Researchers at the University of Sydney have developed a new seawater-based battery that can store four times more energy than lithium batteries at a lower and more environmentally friendly price.
This battery is made of sodium sulfur that can be extracted from salty sea water, says Xinlong Zhao, principal investigator at the University of Sydney, this battery may occur an important achievement in the field of renewable and clean energy.
With climate change and unprecedentedly high temperatures, there is an urgent need to use renewable energy sources such as solar and wind energy, but according to the research team we need to store the energy produced in batteries to be used when needed.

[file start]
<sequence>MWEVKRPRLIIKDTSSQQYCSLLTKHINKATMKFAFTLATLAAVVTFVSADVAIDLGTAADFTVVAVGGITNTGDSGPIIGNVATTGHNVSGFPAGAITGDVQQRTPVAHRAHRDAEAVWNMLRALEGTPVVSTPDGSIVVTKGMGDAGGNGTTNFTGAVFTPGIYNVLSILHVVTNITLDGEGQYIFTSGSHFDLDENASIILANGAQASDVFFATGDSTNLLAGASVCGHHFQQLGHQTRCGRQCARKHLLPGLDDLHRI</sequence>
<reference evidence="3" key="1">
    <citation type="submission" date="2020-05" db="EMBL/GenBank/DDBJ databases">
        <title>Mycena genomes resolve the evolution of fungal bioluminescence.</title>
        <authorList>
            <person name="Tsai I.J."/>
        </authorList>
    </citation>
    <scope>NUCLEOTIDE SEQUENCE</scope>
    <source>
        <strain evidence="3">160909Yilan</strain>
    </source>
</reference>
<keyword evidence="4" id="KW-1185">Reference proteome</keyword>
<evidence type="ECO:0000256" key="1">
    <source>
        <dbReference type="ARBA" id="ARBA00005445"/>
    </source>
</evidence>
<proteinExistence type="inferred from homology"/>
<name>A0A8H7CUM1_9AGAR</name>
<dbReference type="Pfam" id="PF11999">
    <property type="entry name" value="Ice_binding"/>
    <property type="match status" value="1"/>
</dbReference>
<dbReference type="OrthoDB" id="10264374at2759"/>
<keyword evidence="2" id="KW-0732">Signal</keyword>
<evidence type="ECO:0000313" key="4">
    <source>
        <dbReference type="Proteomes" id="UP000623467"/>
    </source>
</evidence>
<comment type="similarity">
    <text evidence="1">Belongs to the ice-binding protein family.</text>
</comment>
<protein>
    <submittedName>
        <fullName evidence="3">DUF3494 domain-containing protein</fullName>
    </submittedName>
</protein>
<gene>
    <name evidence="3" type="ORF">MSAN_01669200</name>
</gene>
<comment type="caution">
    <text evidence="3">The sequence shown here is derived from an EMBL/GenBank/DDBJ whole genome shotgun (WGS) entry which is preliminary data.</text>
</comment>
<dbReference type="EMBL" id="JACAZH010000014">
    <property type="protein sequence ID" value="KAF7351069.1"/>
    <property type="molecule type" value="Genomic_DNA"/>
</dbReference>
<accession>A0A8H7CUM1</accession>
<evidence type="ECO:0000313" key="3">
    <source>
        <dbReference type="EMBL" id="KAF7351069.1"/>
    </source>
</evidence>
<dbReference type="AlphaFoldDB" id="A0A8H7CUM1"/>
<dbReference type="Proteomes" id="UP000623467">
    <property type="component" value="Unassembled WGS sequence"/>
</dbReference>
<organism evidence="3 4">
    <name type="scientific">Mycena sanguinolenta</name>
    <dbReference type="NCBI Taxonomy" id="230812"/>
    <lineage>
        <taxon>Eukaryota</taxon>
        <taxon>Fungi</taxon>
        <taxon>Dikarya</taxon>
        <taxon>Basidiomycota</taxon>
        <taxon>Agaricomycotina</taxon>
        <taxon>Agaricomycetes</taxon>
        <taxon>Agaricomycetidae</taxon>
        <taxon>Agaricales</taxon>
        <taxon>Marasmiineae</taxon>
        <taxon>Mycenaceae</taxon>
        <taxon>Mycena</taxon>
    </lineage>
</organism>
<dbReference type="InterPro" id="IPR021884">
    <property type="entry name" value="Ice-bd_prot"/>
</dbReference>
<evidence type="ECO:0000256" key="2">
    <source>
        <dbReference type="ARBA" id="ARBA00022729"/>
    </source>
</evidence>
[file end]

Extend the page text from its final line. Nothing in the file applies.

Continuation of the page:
“We need high-quality storage solutions that, when the sun isn’t shining or windy, can be quickly accessed and used,” explains Dr. Zhao.
Typical batteries contain many metals such as lithium, graphite and cobalt. In addition to the huge financial cost of mining, lithium mining results in significant water use, damage to biodiversity and ecosystem functions. For example, it takes about 2.2 million liters to extract lithium to produce one metric ton.
The electrodes of this charge battery have been changed to improve the sulfur reaction, which is a key element in determining storage capacity. Due to the availability of sea salt, these batteries could provide an alternative to lithium batteries.